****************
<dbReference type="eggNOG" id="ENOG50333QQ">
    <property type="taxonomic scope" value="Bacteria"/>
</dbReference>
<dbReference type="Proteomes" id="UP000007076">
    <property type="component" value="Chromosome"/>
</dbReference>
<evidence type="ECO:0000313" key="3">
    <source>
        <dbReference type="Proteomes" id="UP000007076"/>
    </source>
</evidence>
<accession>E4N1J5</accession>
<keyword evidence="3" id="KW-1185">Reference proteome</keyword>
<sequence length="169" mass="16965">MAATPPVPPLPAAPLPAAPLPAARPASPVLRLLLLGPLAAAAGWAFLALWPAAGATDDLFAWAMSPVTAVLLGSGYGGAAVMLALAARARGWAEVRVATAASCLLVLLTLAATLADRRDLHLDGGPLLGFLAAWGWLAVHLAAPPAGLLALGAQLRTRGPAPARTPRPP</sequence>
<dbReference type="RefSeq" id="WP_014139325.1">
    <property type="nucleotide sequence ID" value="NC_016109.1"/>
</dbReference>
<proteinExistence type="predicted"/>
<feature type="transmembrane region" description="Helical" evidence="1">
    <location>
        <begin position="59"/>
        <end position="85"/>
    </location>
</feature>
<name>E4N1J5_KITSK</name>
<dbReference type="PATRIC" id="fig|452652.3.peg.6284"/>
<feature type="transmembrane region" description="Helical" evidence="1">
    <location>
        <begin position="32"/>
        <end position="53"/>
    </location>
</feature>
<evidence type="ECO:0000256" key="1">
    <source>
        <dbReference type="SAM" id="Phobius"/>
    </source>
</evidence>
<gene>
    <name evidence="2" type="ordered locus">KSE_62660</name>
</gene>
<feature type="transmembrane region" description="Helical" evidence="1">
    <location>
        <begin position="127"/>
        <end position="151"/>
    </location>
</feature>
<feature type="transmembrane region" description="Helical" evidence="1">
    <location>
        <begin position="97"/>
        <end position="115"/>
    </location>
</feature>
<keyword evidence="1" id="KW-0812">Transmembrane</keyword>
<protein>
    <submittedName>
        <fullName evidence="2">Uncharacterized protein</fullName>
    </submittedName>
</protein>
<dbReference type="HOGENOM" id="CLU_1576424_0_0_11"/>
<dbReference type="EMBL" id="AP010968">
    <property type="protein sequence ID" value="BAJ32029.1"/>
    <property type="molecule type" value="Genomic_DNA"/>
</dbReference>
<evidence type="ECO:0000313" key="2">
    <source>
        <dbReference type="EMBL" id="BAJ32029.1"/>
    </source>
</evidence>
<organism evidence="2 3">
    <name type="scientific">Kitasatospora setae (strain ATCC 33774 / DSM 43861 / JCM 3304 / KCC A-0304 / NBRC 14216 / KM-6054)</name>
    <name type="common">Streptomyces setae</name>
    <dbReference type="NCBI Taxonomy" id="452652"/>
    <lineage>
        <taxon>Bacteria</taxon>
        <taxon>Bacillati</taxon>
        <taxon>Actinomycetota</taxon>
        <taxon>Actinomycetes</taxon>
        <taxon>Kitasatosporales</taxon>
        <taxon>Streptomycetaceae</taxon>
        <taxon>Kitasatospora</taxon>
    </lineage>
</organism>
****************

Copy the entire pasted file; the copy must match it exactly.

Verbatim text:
<dbReference type="eggNOG" id="ENOG50333QQ">
    <property type="taxonomic scope" value="Bacteria"/>
</dbReference>
<dbReference type="Proteomes" id="UP000007076">
    <property type="component" value="Chromosome"/>
</dbReference>
<evidence type="ECO:0000313" key="3">
    <source>
        <dbReference type="Proteomes" id="UP000007076"/>
    </source>
</evidence>
<accession>E4N1J5</accession>
<keyword evidence="3" id="KW-1185">Reference proteome</keyword>
<sequence length="169" mass="16965">MAATPPVPPLPAAPLPAAPLPAARPASPVLRLLLLGPLAAAAGWAFLALWPAAGATDDLFAWAMSPVTAVLLGSGYGGAAVMLALAARARGWAEVRVATAASCLLVLLTLAATLADRRDLHLDGGPLLGFLAAWGWLAVHLAAPPAGLLALGAQLRTRGPAPARTPRPP</sequence>
<dbReference type="RefSeq" id="WP_014139325.1">
    <property type="nucleotide sequence ID" value="NC_016109.1"/>
</dbReference>
<proteinExistence type="predicted"/>
<feature type="transmembrane region" description="Helical" evidence="1">
    <location>
        <begin position="59"/>
        <end position="85"/>
    </location>
</feature>
<name>E4N1J5_KITSK</name>
<dbReference type="PATRIC" id="fig|452652.3.peg.6284"/>
<feature type="transmembrane region" description="Helical" evidence="1">
    <location>
        <begin position="32"/>
        <end position="53"/>
    </location>
</feature>
<evidence type="ECO:0000256" key="1">
    <source>
        <dbReference type="SAM" id="Phobius"/>
    </source>
</evidence>
<gene>
    <name evidence="2" type="ordered locus">KSE_62660</name>
</gene>
<feature type="transmembrane region" description="Helical" evidence="1">
    <location>
        <begin position="127"/>
        <end position="151"/>
    </location>
</feature>
<feature type="transmembrane region" description="Helical" evidence="1">
    <location>
        <begin position="97"/>
        <end position="115"/>
    </location>
</feature>
<keyword evidence="1" id="KW-0812">Transmembrane</keyword>
<protein>
    <submittedName>
        <fullName evidence="2">Uncharacterized protein</fullName>
    </submittedName>
</protein>
<dbReference type="HOGENOM" id="CLU_1576424_0_0_11"/>
<dbReference type="EMBL" id="AP010968">
    <property type="protein sequence ID" value="BAJ32029.1"/>
    <property type="molecule type" value="Genomic_DNA"/>
</dbReference>
<evidence type="ECO:0000313" key="2">
    <source>
        <dbReference type="EMBL" id="BAJ32029.1"/>
    </source>
</evidence>
<organism evidence="2 3">
    <name type="scientific">Kitasatospora setae (strain ATCC 33774 / DSM 43861 / JCM 3304 / KCC A-0304 / NBRC 14216 / KM-6054)</name>
    <name type="common">Streptomyces setae</name>
    <dbReference type="NCBI Taxonomy" id="452652"/>
    <lineage>
        <taxon>Bacteria</taxon>
        <taxon>Bacillati</taxon>
        <taxon>Actinomycetota</taxon>
        <taxon>Actinomycetes</taxon>
        <taxon>Kitasatosporales</taxon>
        <taxon>Streptomycetaceae</taxon>
        <taxon>Kitasatospora</taxon>
    </lineage>
</organism>